This is somewhat of a speculative question...
Amiga's 1985 Original Chip Set is inherently a 16bit architecture (the data bus is 16bit, registers are 16bit, the blitter itself is 16 state machines running in parallel, and sees the memory as 16bit words). This architecture could have been trivially extended to 32bit, which would have given twice the bandwidth without touching the overall design of a machine running synchronously to the video color clock.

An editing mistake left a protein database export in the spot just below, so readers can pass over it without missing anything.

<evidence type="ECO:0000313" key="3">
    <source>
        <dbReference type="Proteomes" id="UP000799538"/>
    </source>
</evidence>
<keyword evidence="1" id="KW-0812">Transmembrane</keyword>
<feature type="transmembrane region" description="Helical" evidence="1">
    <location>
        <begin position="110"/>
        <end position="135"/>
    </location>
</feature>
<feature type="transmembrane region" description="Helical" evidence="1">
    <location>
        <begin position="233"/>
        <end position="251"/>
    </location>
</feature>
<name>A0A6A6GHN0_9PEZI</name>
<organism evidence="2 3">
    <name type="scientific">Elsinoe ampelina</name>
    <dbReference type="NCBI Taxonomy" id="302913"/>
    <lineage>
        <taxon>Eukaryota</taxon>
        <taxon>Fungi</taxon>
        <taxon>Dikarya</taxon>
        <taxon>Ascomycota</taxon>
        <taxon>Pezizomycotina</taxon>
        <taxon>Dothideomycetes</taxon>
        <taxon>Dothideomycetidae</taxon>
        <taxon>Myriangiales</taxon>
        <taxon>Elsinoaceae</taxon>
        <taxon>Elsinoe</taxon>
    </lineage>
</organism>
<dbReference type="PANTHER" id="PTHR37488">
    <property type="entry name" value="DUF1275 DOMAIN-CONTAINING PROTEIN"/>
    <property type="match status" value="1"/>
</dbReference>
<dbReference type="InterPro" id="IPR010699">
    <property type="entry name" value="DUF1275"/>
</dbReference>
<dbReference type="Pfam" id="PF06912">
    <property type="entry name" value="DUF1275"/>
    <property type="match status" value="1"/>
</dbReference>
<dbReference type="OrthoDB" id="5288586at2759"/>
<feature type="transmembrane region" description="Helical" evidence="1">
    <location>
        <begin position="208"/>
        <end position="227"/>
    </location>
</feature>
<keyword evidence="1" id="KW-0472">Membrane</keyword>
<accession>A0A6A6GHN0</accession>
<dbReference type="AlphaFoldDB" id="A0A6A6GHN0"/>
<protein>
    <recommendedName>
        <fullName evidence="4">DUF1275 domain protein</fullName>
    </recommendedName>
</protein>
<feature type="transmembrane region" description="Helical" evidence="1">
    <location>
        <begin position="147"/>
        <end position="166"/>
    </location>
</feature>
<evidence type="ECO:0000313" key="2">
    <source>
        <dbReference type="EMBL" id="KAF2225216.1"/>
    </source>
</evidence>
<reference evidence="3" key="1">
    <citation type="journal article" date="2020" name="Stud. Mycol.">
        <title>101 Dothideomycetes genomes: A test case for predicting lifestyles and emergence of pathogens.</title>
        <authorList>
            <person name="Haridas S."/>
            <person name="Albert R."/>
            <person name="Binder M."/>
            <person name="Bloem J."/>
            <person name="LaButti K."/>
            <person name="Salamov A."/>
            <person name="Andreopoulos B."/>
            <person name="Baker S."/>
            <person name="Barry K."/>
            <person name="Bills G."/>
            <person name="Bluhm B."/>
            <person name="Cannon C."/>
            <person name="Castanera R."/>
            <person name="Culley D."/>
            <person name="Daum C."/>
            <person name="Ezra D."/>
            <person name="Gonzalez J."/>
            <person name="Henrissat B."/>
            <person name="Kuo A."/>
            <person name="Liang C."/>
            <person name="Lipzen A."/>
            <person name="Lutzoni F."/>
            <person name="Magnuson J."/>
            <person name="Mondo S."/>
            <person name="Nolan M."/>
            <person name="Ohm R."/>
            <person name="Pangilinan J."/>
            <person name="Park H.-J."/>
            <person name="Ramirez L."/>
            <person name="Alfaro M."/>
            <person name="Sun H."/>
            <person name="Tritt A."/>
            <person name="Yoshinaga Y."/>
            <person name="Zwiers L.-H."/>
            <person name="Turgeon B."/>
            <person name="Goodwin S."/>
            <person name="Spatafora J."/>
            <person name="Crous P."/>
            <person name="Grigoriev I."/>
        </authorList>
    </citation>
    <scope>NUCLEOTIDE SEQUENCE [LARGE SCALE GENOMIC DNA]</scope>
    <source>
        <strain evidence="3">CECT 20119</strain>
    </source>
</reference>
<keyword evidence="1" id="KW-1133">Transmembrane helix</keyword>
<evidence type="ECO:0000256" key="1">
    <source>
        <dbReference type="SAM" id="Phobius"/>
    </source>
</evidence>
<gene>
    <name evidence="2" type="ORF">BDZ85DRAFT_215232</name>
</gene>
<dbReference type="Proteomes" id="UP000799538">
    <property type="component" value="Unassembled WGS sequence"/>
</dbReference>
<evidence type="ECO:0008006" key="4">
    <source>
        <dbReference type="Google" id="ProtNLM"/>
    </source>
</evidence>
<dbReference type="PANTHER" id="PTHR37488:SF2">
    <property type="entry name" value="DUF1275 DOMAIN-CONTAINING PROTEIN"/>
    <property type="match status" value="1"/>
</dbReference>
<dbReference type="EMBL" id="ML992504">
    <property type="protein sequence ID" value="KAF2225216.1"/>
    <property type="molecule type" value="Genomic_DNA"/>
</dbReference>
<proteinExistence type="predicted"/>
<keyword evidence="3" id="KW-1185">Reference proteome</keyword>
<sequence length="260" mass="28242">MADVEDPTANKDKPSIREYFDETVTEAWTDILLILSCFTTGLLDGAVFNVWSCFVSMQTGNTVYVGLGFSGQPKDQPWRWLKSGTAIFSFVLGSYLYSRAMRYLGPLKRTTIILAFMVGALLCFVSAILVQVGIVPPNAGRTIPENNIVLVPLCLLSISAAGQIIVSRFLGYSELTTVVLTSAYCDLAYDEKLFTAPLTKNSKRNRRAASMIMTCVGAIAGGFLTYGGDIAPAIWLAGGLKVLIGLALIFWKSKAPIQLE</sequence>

The 32bit architecure arrived rather late in the form of the AA chipset (which also has a memory controller that do 2 cycles "fast page" RAM access, thus working, along with the 32 bit bus, at 4X of OCS's bandwidth).
Is there a technical reason I can't see of why Commodore did not go immediately for such a trivial improvement?
[I'm interested in technical reasons, rather than strategic (e.g. lack of retro-compatibility) or considerations on Commodore's "management". ]